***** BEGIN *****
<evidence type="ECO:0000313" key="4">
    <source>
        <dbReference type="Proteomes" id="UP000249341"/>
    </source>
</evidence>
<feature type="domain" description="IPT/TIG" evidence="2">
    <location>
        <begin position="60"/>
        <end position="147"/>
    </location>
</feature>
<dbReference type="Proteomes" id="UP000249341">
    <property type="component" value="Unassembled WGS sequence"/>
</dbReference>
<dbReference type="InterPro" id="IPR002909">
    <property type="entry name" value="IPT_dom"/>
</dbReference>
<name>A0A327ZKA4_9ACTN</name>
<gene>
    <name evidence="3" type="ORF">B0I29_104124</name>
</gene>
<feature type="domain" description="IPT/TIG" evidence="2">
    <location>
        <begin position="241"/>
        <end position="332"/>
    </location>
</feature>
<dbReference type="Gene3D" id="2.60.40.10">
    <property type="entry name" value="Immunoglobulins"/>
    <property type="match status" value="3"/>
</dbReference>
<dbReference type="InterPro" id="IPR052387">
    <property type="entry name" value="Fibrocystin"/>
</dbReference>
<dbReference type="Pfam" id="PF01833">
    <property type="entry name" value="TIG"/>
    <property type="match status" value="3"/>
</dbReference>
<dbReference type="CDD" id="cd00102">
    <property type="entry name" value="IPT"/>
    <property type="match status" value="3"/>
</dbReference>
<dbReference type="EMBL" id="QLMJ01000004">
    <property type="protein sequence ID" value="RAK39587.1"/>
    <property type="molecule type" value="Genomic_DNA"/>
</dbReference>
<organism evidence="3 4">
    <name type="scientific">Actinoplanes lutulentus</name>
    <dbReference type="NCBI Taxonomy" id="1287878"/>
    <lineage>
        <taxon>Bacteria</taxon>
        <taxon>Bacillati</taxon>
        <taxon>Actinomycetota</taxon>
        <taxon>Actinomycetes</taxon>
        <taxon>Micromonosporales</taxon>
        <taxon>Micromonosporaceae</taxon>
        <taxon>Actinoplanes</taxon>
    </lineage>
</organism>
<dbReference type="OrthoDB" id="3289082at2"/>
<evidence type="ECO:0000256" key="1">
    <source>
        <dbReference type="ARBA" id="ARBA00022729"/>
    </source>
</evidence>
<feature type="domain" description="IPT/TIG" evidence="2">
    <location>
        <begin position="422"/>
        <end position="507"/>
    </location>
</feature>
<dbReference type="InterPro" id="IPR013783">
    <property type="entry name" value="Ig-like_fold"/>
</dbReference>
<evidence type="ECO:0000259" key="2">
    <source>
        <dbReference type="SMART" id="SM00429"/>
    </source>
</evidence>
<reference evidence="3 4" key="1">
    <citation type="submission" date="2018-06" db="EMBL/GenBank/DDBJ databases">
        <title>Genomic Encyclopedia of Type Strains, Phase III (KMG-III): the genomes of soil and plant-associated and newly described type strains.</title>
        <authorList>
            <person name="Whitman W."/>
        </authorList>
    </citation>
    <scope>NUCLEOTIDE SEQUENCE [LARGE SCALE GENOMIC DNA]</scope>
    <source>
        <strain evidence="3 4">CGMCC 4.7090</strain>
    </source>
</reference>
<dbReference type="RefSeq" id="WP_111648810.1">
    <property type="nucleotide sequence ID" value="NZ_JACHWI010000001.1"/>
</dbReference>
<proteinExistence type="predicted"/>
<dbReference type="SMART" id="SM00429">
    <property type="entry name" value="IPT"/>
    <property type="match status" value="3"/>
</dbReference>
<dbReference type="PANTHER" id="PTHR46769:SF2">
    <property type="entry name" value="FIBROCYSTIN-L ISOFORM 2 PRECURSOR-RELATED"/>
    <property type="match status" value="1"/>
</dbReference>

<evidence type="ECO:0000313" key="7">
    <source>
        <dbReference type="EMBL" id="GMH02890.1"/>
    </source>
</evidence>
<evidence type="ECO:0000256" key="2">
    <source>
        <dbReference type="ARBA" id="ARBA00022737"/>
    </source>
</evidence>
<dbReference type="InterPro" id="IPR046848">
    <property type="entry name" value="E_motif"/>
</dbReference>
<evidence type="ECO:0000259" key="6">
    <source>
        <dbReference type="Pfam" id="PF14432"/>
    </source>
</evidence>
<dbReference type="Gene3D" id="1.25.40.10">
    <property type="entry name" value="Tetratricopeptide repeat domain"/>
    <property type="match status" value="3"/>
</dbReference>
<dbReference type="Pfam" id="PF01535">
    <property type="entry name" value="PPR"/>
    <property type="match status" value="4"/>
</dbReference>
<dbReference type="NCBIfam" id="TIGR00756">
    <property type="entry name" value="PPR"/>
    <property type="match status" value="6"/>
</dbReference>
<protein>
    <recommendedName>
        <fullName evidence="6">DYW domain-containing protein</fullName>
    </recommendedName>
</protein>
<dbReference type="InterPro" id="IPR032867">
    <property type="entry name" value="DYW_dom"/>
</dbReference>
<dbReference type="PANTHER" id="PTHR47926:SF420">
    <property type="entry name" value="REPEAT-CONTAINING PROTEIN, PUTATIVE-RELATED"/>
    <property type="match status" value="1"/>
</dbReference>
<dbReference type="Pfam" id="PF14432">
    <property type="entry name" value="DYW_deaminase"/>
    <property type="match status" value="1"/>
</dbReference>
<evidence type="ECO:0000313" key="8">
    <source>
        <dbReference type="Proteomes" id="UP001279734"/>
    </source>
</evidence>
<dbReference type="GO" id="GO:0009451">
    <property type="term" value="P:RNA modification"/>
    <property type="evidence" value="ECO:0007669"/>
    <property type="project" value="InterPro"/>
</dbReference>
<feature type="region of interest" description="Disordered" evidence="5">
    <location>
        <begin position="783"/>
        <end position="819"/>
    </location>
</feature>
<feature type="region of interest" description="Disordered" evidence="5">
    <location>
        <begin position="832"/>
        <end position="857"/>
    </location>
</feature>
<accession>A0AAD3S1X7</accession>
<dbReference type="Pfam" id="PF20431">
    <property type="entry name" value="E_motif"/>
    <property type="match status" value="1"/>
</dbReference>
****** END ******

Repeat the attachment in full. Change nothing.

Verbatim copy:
<evidence type="ECO:0000313" key="4">
    <source>
        <dbReference type="Proteomes" id="UP000249341"/>
    </source>
</evidence>
<feature type="domain" description="IPT/TIG" evidence="2">
    <location>
        <begin position="60"/>
        <end position="147"/>
    </location>
</feature>
<dbReference type="Proteomes" id="UP000249341">
    <property type="component" value="Unassembled WGS sequence"/>
</dbReference>
<dbReference type="InterPro" id="IPR002909">
    <property type="entry name" value="IPT_dom"/>
</dbReference>
<name>A0A327ZKA4_9ACTN</name>
<gene>
    <name evidence="3" type="ORF">B0I29_104124</name>
</gene>
<feature type="domain" description="IPT/TIG" evidence="2">
    <location>
        <begin position="241"/>
        <end position="332"/>
    </location>
</feature>
<dbReference type="Gene3D" id="2.60.40.10">
    <property type="entry name" value="Immunoglobulins"/>
    <property type="match status" value="3"/>
</dbReference>
<dbReference type="InterPro" id="IPR052387">
    <property type="entry name" value="Fibrocystin"/>
</dbReference>
<dbReference type="Pfam" id="PF01833">
    <property type="entry name" value="TIG"/>
    <property type="match status" value="3"/>
</dbReference>
<dbReference type="CDD" id="cd00102">
    <property type="entry name" value="IPT"/>
    <property type="match status" value="3"/>
</dbReference>
<dbReference type="EMBL" id="QLMJ01000004">
    <property type="protein sequence ID" value="RAK39587.1"/>
    <property type="molecule type" value="Genomic_DNA"/>
</dbReference>
<organism evidence="3 4">
    <name type="scientific">Actinoplanes lutulentus</name>
    <dbReference type="NCBI Taxonomy" id="1287878"/>
    <lineage>
        <taxon>Bacteria</taxon>
        <taxon>Bacillati</taxon>
        <taxon>Actinomycetota</taxon>
        <taxon>Actinomycetes</taxon>
        <taxon>Micromonosporales</taxon>
        <taxon>Micromonosporaceae</taxon>
        <taxon>Actinoplanes</taxon>
    </lineage>
</organism>
<dbReference type="OrthoDB" id="3289082at2"/>
<evidence type="ECO:0000256" key="1">
    <source>
        <dbReference type="ARBA" id="ARBA00022729"/>
    </source>
</evidence>
<feature type="domain" description="IPT/TIG" evidence="2">
    <location>
        <begin position="422"/>
        <end position="507"/>
    </location>
</feature>
<dbReference type="InterPro" id="IPR013783">
    <property type="entry name" value="Ig-like_fold"/>
</dbReference>
<evidence type="ECO:0000259" key="2">
    <source>
        <dbReference type="SMART" id="SM00429"/>
    </source>
</evidence>
<reference evidence="3 4" key="1">
    <citation type="submission" date="2018-06" db="EMBL/GenBank/DDBJ databases">
        <title>Genomic Encyclopedia of Type Strains, Phase III (KMG-III): the genomes of soil and plant-associated and newly described type strains.</title>
        <authorList>
            <person name="Whitman W."/>
        </authorList>
    </citation>
    <scope>NUCLEOTIDE SEQUENCE [LARGE SCALE GENOMIC DNA]</scope>
    <source>
        <strain evidence="3 4">CGMCC 4.7090</strain>
    </source>
</reference>
<dbReference type="RefSeq" id="WP_111648810.1">
    <property type="nucleotide sequence ID" value="NZ_JACHWI010000001.1"/>
</dbReference>
<proteinExistence type="predicted"/>
<dbReference type="SMART" id="SM00429">
    <property type="entry name" value="IPT"/>
    <property type="match status" value="3"/>
</dbReference>
<dbReference type="PANTHER" id="PTHR46769:SF2">
    <property type="entry name" value="FIBROCYSTIN-L ISOFORM 2 PRECURSOR-RELATED"/>
    <property type="match status" value="1"/>
</dbReference>

<evidence type="ECO:0000313" key="7">
    <source>
        <dbReference type="EMBL" id="GMH02890.1"/>
    </source>
</evidence>
<evidence type="ECO:0000256" key="2">
    <source>
        <dbReference type="ARBA" id="ARBA00022737"/>
    </source>
</evidence>
<dbReference type="InterPro" id="IPR046848">
    <property type="entry name" value="E_motif"/>
</dbReference>
<evidence type="ECO:0000259" key="6">
    <source>
        <dbReference type="Pfam" id="PF14432"/>
    </source>
</evidence>
<dbReference type="Gene3D" id="1.25.40.10">
    <property type="entry name" value="Tetratricopeptide repeat domain"/>
    <property type="match status" value="3"/>
</dbReference>
<dbReference type="Pfam" id="PF01535">
    <property type="entry name" value="PPR"/>
    <property type="match status" value="4"/>
</dbReference>
<dbReference type="NCBIfam" id="TIGR00756">
    <property type="entry name" value="PPR"/>
    <property type="match status" value="6"/>
</dbReference>
<protein>
    <recommendedName>
        <fullName evidence="6">DYW domain-containing protein</fullName>
    </recommendedName>
</protein>
<dbReference type="InterPro" id="IPR032867">
    <property type="entry name" value="DYW_dom"/>
</dbReference>
<dbReference type="PANTHER" id="PTHR47926:SF420">
    <property type="entry name" value="REPEAT-CONTAINING PROTEIN, PUTATIVE-RELATED"/>
    <property type="match status" value="1"/>
</dbReference>
<dbReference type="Pfam" id="PF14432">
    <property type="entry name" value="DYW_deaminase"/>
    <property type="match status" value="1"/>
</dbReference>
<evidence type="ECO:0000313" key="8">
    <source>
        <dbReference type="Proteomes" id="UP001279734"/>
    </source>
</evidence>
<dbReference type="GO" id="GO:0009451">
    <property type="term" value="P:RNA modification"/>
    <property type="evidence" value="ECO:0007669"/>
    <property type="project" value="InterPro"/>
</dbReference>
<feature type="region of interest" description="Disordered" evidence="5">
    <location>
        <begin position="783"/>
        <end position="819"/>
    </location>
</feature>
<feature type="region of interest" description="Disordered" evidence="5">
    <location>
        <begin position="832"/>
        <end position="857"/>
    </location>
</feature>
<accession>A0AAD3S1X7</accession>
<dbReference type="Pfam" id="PF20431">
    <property type="entry name" value="E_motif"/>
    <property type="match status" value="1"/>
</dbReference>